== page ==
The Only Wrong Thing Here Is The Therapy

, , , , , , , | Friendly | December 12, 2017

(I am in bad shape after a rough breakup that involved several of my friends “choosing sides” in favor of my ex. This happens not long after my parents’ divorce, and I am also a senior in college with a thieving roommate. I am struggling daily with extreme stress and depression, and on a particularly bad day, I swallow a bunch of pills. A friend takes me to the hospital, where I am informed that my action has triggered some legal thing in which they must send me to a psychiatric unit, that I have no say in the matter, and that my friend must leave. I am horrified, ashamed, and alone. Hours later, after being locked in a dark hospital room, an “intake counselor” comes in and starts asking me questions before I’m taken to the psych unit. I answer him honestly and list all of the factors in the thunderstorm that was my life, including my parents’ divorce, a dear friend moving away, and my fiancé dumping me, and at the end of it all, I say:)

Me: “I just feel so abandoned, like people keep leaving me.”

Counselor: *puts down his pad, looks me straight in the eye* “Well, clearly, there’s something wrong with you.”

Me: “What?”

Counselor: “There’s something wrong with you, or people wouldn’t leave you. Something about you makes them leave.”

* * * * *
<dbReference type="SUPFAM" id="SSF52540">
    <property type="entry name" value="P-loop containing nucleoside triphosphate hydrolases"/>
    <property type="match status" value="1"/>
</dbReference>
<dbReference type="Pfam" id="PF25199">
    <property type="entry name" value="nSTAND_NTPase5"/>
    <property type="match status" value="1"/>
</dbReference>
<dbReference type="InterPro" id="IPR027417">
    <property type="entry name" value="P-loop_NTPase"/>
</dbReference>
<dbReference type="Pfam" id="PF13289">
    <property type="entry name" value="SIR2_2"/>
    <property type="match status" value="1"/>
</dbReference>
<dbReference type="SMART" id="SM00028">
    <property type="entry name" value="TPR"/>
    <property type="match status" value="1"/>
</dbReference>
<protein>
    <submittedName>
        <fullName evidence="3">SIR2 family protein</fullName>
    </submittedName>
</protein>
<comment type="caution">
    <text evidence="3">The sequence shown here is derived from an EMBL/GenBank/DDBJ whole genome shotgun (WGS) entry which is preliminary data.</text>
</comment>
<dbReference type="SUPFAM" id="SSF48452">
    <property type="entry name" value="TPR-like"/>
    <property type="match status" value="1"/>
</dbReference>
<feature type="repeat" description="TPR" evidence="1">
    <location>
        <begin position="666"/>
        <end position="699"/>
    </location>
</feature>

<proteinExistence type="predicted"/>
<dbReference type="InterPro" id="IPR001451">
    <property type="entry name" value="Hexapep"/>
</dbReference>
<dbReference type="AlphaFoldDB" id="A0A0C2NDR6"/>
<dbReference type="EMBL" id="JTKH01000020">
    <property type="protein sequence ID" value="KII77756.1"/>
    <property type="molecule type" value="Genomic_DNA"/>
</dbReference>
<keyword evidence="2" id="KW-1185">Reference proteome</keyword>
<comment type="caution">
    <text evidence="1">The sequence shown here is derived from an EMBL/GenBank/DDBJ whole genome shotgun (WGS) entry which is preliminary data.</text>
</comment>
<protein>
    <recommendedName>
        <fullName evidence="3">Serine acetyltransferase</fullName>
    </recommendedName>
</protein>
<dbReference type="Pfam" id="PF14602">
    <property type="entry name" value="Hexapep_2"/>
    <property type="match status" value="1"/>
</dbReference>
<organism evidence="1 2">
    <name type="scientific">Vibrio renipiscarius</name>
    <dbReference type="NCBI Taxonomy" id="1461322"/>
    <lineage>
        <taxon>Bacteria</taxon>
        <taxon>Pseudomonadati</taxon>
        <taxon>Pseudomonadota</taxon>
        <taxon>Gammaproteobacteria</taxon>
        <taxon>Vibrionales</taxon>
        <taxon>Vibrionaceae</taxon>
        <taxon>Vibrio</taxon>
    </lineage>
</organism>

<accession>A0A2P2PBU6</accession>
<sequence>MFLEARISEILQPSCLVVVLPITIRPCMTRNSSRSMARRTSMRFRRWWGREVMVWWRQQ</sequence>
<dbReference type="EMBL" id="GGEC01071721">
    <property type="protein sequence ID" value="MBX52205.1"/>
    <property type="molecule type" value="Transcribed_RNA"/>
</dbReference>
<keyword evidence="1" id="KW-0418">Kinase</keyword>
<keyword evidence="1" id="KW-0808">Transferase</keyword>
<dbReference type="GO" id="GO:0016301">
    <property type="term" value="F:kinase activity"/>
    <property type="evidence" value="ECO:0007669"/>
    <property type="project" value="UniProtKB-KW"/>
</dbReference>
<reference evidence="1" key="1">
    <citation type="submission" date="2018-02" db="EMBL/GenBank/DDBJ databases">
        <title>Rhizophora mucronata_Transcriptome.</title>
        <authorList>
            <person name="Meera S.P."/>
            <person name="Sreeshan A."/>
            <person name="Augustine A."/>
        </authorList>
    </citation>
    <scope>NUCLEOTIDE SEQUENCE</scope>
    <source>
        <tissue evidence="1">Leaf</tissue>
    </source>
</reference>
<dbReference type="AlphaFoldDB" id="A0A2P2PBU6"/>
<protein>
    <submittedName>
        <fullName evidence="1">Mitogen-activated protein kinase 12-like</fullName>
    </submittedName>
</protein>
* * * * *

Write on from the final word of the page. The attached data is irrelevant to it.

Me: *shocked and in tears* “There’s nothing wrong with me; I’m just having a hard time—”

Counselor: *cutting me off* “No. There’s something wrong with you. We’re going to take you to a place where they fix you. Then, this won’t happen anymore. We’re done. They’ll come for you soon.”

(He abruptly left, and I burst into tears, suddenly terrified by whatever this place was they were taking me to and what could be in store for me. The scary place turned out to be a rehab facility, not an electro-shock chamber with “A Clockwork Orange” eye clamps like I imagined, and I was actually able to get some help in dealing with my losses and grief. My friend who took me to the hospital continues to be amazing and helps me sort out things in my life so that I can get healthy. I have never gone back to that dark place, metaphorically or literally. Thankfully, when I told my parents about what the intake counselor said, they furiously called up the clinic. The clinic representative admitted it wasn’t the first time they had received complaints about how he talked to patients. A year later, I heard through my therapist with whom the clinic had placed me that the intake counselor had been let go. I was glad to hear, because his words haunted me, and still do to an extent.)

Nurses Are Hard-Working Before They Are Nurses

, , , | Learning | December 12, 2017

(I work at a training school for LPNs – the level of nurse below Registered Nurses. One day one of my students is feeling ill, and throws up in the bathroom. After she is finished, she goes to the secretary to explain why she is leaving school early.)

Student: “Hey, I just vomited so I’m going home for the rest of the day.”

Secretary: “I’m sorry to hear that! You go home and feel better. I’ll tell our custodian to take care of the mess.”

Student: “Oh, I already cleaned it up; just tell him he needs to sanitize the handicapped stall really well. I would have done that, too, but didn’t have the supplies for it.”

(The secretary told me later that when she told our custodian what the student had said, he replied, “This is why I love working at a nursing school – easiest job ever!”)

Death By Chocolate Is A Happy Death

, , , , , , | Working | December 11, 2017